The problem is that when I think this way; I allow no room for making mistakes or learning the lesson. However, since we all are going to lose more often than we will win, a big part of mental toughness is learning how to deal with loss and failure.

 3.    Negativity:

Coach John Calipari said once that he can bring the intensity to practice 3 out of 5 days, but he needs his players and other coaches to bring the enthusiasm the other days.  I am the same way. One of the things that I teach is the power of attitude and belief, and I still struggle with it. I can sometimes catch myself when driving to negative town, but it is still one place that I hate to go, since it serves little purpose.

4.    Tunnel vision:

Everyone’s greatest strength is also his or her greatest weakness. Mine happens to be my obsession with mental toughness, sport psychology, and improvement.  If I set a particular goal, I will achieve it, period. However, there is a level of selfishness with this pursuit. For example, I’ve written four books on Mental Toughness, ran 2 marathons, and had a hole-in-one.  So, other pursuits in my life have to drop off in order for me to remain steadfast on the people and things that are really important.  Although, the tunnel vision is productive in the short-term, balance is better.

 5.    My unbelief:

There is a verse in the bible, Mark 9:24. It’s the verse I sign all of my books with. It is a man talking to Jesus, who says “lord I believe, help my unbelief.” This sums me up. I believe in my faith and salvation and know that things happen for a reason and that things also work out.

However, when I get stressed or fearful, it means I am not practicing my belief. The most important mental skill is confidence, and faith is all about trust. When I don’t trust it, I don’t believe.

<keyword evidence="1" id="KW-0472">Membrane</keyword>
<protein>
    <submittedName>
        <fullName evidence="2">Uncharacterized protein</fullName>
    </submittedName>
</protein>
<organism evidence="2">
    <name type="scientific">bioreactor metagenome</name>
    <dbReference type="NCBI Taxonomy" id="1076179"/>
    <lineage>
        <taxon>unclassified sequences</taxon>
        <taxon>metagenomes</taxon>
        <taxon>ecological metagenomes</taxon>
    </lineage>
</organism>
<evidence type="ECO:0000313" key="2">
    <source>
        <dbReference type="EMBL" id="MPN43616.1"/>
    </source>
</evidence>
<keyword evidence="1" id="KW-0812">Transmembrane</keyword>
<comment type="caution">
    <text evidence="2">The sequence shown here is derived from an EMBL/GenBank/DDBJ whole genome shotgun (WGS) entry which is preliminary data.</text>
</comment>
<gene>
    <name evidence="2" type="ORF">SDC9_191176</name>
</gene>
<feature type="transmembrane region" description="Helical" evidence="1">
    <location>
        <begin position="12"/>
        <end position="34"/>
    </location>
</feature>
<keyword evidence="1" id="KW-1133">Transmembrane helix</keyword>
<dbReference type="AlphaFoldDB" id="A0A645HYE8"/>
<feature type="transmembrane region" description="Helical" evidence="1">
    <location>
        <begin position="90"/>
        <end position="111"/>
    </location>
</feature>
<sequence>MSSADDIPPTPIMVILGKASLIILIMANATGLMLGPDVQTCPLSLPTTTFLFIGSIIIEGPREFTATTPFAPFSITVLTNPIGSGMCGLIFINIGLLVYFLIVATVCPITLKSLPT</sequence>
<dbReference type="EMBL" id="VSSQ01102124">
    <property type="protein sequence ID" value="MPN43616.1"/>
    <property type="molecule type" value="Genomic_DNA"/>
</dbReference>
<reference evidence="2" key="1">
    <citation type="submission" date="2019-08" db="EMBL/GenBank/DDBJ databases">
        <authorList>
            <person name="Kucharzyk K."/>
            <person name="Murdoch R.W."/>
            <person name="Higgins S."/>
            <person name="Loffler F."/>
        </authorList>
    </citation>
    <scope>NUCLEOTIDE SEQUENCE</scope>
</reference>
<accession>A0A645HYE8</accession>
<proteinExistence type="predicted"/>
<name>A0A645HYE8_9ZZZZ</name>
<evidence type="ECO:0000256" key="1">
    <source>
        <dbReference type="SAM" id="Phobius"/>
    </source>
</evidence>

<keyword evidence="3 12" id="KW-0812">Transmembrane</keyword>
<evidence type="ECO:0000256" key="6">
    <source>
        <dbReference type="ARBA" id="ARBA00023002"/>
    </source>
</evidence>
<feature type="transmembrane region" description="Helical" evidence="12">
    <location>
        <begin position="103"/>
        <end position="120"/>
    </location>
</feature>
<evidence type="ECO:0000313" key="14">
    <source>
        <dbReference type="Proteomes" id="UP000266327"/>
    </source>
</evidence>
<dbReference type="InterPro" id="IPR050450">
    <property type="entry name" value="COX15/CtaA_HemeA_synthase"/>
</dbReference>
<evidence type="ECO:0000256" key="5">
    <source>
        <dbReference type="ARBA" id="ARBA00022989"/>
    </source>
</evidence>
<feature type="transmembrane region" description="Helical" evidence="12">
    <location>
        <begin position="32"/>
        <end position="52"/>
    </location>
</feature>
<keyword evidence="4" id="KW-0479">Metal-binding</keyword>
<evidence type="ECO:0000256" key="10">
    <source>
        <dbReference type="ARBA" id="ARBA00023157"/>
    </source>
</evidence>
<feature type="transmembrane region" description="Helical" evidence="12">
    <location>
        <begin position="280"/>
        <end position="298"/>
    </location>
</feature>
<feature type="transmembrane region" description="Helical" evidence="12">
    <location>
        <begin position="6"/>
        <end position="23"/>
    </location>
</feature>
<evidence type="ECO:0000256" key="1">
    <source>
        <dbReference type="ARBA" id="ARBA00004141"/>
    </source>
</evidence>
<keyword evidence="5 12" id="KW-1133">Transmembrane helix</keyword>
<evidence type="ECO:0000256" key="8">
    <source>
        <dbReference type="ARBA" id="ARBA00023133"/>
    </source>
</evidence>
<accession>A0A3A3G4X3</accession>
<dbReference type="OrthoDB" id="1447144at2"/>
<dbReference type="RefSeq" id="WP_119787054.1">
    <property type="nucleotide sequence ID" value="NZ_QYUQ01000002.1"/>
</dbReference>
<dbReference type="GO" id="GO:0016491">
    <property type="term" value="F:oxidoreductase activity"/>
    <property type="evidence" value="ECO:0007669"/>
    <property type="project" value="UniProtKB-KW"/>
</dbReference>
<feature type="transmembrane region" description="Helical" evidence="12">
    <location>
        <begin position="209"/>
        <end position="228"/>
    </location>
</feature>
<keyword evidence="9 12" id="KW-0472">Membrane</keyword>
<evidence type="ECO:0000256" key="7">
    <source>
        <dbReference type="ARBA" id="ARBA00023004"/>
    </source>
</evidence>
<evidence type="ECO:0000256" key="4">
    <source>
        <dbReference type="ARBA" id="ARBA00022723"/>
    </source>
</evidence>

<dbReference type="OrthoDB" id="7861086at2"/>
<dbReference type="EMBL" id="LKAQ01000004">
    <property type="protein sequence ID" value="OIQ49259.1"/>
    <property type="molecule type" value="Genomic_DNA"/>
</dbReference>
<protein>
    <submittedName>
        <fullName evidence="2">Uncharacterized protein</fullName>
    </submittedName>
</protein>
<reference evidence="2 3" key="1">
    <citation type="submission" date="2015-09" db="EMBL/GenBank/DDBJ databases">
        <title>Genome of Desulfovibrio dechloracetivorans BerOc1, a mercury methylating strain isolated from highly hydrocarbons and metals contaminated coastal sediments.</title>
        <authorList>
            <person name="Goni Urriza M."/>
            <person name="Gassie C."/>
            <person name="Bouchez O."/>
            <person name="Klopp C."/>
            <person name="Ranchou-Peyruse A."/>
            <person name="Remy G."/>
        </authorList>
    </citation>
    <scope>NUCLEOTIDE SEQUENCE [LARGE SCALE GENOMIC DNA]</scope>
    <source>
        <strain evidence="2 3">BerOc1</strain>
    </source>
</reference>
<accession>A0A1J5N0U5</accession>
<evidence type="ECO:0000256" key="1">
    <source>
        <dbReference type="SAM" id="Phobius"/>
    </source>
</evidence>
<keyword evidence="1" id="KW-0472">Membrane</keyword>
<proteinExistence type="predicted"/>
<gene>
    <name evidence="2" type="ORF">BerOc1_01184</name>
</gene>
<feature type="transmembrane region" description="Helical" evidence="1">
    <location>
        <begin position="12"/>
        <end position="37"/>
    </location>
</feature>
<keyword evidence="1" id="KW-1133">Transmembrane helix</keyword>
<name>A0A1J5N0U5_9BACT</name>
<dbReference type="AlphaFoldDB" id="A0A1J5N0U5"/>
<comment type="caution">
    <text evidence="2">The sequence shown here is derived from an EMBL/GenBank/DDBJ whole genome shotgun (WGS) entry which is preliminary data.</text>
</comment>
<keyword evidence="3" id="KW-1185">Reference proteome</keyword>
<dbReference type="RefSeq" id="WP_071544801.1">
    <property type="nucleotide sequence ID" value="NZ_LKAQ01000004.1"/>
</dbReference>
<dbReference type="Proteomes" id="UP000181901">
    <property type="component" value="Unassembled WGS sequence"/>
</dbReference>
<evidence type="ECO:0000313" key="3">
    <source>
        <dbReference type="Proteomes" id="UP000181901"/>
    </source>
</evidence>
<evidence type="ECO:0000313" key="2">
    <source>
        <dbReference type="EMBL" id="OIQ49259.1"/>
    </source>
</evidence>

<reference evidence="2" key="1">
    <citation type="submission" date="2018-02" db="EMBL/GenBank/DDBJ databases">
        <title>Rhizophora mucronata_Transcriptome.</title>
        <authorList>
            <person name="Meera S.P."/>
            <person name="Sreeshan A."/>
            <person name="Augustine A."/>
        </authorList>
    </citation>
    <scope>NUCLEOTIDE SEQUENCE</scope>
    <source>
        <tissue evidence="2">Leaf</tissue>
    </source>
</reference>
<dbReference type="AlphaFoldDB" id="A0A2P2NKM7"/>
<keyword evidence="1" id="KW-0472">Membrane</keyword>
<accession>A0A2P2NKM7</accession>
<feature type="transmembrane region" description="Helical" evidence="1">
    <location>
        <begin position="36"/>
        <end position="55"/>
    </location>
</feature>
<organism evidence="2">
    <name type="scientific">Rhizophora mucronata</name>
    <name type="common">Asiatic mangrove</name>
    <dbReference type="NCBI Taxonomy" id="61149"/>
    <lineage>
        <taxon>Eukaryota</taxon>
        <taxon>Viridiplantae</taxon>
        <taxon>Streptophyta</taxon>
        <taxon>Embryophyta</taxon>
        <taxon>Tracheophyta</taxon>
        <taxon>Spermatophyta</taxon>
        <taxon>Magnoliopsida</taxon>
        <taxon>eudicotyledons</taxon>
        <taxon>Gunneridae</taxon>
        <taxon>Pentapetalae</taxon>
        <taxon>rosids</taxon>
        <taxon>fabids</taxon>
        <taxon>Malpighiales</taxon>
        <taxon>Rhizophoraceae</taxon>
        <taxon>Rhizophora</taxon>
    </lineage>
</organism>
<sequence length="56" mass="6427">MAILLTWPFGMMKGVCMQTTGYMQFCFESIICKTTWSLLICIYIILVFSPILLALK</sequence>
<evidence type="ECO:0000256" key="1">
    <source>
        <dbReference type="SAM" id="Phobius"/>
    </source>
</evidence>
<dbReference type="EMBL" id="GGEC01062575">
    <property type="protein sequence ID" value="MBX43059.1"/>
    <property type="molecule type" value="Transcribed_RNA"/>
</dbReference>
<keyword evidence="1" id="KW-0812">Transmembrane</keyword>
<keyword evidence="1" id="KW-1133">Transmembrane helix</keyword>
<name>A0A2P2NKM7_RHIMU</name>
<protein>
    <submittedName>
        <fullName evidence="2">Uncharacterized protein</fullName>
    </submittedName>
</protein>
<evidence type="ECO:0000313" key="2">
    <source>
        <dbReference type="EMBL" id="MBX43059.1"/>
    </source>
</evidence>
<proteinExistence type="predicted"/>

Dr. Rob Bell is a Sport Psychology Coach. His company DRB & associates is based in Indianapolis.  Some clients have included: University of Notre Dame, Marriott, and Walgreens. Check out the most recent book on Mental Toughness- Don’t Should on Your Kids: Build Their Mental Toughness   

There are no guarantees in life. All we have are opportunities.

Vince Frank at the Cru Golf outing at Stonewall Orchards took advantage of his opportunity.  The par-3 9th hole, held the hole-in one contest for $10,000. However, one had to pay $10 to be eligible.  He was the only one in his group to donate the money, because he said “it was for a good cause.”

Vince being the seventy year old golfer did not even see the ball roll in the hole on the 168 yard shot, but his partners sure did and they let him hear it. The odds of Vince making the hole in one were not very good, but we all can learn from this event.

We should focus on what’s possible, not what’s probable.  If we pay attention to the probability, it can severely dampen the number of opportunities we take. In many ways, we regret what we DO NOT DO, rather than doing something and it not turning out the way we want. If we at least do something, then we are giving ourselves a shot. Go ahead, pay the $10.